The financial community in general has promoted the “Buy-and-Hold” strategy for many years as the only acceptable approach to investing. The last two bear markets put Buy-and-Hold to the test as the fortunes of some who followed it were cut in half. It may happen again in the next. This raises the questions:
|Is buy-and-hold smart?||Sometimes|
|Should you use a buy-and hold approach?||Maybe|
|Is there another approach?||Yes|
LFM&P believes that you should understand the basis of the advice you are being given and design your investment strategy accordingly. You should not blindly follow the conventional wisdom, no matter how often it is repeated.
Buy-and-Hold has been repeated for such a long time in the retail financial industry that it has become the commonly accepted conventional wisdom. This is surprising, because Buy-and-Hold is counter-intuitive. A person's natural response is to protect capital from loss. As a quote attributed to both Will Rogers and Mark Twain says, "I’m more concerned about the return of my money than with the return on my money”. Or alternatively, that wise financial philosopher, Anonymous, said, "It is not how much you earn that is important. It is how much you keep".
Historically, investors have been strongly encouraged disregard their normal reactions and follow a Buy-and-Hold approach for a number of reasons. Some of the reasons are good. Some are not so good. Here is a summary:
Investor’s emotions are their worst enemy. People are most optimistic at market peaks when risk is highest, and most afraid at market bottoms when risk is actually the lowest. Stoically following a Buy-and-Hold approach keeps investors from selling their positions at just the wrong time -- at market bottoms. Unfortunately, however, the accompanying wealth destruction during down markets may give you indigestion and sleepless nights in the process, as well as delaying or destroying your retirement plans.
In a strongly trended bull market, like the recent one, and also in the late 1990’s, when prices move higher most of the time and downward corrections are short-lived, Buy-and-Hold will produce the best gains. It is difficult to improve on the performance provided by a strong up-trend, even by trading most nimbly.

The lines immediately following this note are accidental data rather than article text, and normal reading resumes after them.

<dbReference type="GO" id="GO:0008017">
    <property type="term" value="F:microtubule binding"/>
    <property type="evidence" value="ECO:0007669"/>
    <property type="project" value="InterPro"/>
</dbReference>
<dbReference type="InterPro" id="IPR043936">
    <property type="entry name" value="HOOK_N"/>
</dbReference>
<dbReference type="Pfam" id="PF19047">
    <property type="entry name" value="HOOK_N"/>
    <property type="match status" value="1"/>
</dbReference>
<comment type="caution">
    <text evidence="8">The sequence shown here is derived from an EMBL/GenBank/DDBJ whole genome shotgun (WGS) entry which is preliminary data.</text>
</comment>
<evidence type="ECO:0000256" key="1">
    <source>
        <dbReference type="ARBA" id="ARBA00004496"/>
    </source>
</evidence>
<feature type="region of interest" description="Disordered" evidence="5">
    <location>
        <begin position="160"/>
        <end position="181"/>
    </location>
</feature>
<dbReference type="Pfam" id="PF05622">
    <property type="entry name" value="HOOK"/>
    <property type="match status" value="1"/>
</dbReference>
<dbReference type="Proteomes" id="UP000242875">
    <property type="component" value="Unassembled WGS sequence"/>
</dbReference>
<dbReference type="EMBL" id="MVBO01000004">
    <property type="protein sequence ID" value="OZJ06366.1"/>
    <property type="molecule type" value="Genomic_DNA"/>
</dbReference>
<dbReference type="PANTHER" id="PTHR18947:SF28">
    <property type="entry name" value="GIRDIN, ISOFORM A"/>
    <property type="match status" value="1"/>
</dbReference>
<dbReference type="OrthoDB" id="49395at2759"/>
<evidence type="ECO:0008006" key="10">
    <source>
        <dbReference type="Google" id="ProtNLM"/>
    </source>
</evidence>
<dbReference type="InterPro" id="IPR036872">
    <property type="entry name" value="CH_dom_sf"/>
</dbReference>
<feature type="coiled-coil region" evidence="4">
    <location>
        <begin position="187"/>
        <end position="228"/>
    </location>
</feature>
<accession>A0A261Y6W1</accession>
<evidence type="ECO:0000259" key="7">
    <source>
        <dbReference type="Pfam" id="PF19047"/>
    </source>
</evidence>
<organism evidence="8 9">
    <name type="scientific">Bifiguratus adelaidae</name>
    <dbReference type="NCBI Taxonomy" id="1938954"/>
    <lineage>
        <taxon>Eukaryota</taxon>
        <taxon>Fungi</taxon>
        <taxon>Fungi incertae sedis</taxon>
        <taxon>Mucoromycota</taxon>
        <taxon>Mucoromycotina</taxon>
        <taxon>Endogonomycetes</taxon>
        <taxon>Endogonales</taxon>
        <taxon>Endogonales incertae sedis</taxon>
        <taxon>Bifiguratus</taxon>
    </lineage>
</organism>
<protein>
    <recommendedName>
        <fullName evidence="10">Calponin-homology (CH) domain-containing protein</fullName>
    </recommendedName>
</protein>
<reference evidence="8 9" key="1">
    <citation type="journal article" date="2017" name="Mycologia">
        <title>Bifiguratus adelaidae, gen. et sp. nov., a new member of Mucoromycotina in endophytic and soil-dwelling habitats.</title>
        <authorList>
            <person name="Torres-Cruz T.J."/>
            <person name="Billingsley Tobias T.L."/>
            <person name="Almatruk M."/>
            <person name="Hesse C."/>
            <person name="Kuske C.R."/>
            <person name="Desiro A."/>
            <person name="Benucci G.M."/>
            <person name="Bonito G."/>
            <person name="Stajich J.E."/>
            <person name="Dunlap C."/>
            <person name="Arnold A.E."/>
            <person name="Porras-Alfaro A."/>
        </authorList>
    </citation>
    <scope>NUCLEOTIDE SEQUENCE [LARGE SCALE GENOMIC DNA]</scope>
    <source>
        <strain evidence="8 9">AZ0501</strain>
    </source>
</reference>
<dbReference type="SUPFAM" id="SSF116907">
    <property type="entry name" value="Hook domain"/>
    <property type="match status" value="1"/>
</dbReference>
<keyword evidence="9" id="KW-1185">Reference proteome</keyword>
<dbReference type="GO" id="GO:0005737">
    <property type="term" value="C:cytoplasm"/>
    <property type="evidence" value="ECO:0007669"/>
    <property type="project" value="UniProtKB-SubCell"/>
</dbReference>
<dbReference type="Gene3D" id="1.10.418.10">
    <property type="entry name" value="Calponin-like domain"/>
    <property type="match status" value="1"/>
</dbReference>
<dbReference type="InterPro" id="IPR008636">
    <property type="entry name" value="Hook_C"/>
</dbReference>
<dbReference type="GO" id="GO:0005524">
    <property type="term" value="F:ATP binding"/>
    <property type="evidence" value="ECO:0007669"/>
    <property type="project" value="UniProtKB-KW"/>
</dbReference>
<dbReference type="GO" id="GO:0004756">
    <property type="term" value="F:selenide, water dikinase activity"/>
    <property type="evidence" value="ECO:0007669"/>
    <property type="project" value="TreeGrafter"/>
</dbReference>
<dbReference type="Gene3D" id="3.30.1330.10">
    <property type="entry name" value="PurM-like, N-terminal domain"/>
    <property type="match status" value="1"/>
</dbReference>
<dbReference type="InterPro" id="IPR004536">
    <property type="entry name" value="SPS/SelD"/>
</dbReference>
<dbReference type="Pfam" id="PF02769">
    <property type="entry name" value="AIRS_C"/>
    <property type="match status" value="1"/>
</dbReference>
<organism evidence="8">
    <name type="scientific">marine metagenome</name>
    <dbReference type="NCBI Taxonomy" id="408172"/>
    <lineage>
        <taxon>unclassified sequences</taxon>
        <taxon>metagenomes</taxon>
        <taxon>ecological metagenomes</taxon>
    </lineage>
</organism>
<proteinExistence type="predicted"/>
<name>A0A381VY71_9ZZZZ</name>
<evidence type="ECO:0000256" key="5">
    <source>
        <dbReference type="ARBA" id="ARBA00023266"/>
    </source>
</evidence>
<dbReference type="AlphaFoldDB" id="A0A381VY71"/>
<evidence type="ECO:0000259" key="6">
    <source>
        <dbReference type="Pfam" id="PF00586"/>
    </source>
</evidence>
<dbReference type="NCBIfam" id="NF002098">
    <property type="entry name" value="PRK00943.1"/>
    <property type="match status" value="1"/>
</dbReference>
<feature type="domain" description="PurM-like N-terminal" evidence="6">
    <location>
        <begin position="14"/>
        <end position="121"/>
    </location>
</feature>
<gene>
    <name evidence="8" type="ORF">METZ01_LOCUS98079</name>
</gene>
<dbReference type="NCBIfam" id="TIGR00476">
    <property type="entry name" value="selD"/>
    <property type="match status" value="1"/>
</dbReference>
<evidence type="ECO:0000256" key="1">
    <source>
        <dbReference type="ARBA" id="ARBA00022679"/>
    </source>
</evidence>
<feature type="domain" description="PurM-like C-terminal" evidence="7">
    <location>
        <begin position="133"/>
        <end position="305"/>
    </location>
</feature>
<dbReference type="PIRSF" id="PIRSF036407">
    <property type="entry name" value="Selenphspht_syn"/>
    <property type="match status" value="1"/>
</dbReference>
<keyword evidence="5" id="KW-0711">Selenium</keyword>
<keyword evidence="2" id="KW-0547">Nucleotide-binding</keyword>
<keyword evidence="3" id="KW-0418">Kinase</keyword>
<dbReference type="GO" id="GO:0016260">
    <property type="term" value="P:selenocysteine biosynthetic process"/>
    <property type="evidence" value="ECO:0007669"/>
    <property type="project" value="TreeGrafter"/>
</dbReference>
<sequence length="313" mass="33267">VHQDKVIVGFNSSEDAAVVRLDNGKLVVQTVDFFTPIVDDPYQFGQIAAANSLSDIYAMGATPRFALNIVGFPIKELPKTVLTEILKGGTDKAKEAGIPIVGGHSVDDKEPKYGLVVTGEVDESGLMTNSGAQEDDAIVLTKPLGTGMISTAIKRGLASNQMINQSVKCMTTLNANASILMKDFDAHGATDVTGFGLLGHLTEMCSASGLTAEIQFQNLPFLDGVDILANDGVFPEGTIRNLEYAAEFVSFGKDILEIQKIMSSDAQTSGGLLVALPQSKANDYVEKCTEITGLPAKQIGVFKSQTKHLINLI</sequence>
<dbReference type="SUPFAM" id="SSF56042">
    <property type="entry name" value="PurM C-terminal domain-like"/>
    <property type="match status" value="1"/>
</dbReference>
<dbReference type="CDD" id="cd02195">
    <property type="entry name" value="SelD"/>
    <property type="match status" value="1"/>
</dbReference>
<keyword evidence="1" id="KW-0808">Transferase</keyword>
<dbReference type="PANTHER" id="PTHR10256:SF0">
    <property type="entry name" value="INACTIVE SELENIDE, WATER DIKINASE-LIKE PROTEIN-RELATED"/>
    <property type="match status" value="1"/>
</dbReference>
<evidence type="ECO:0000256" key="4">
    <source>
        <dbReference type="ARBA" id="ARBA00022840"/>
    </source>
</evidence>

Buy-and-Hold is easy. It is easy for the investor who has limited time to keep abreast of his holdings. It is also easy for the financial advisor who has many clients to advise and many accounts to review. It is easier for mutual fund managers’ portfolio adjustments, if their client investors do not add and remove money frequently. Interestingly though, most mutual fund managers do not follow their own advice. Most actively trade the investments in their fund portfolios, attempting to gain an advantage.
Historically, the stock market has risen 2/3 of the time and fallen 1/3 of the time. Buy-and-Hold puts the long-term investor on the right side of the market trend the majority of the time.
Years ago, before the advent of low-cost discount brokers, it was very expensive to trade stocks or mutual funds profitably on a short-term basis. A single round trip transaction could cost 4%. Securities regulators were on the lookout for brokers that “churned” accounts, buying and selling rapidly to earn large commissions. Today, however, there are plenty of low-cost brokerage alternatives, so transaction costs need not be an important consideration.
When markets rise off a bottom, they often rise quickly. The industry tries to “prove” the importance of Buy-and-Hold with the following type of logic that you may have seen at one time or another:
The S&P 500 average gained 4060% between 1950 and 2004. If you had been out of the market for just the 10 best days, you would have only gained 2214%, a substantial reduction of 45.4%!
What they fail to mention in this specious argument is, if you had been out of the market the 10 best days, and the 10 worst days, the results would have actually been better. You would have actually gained 4594%, an improvement of 13%!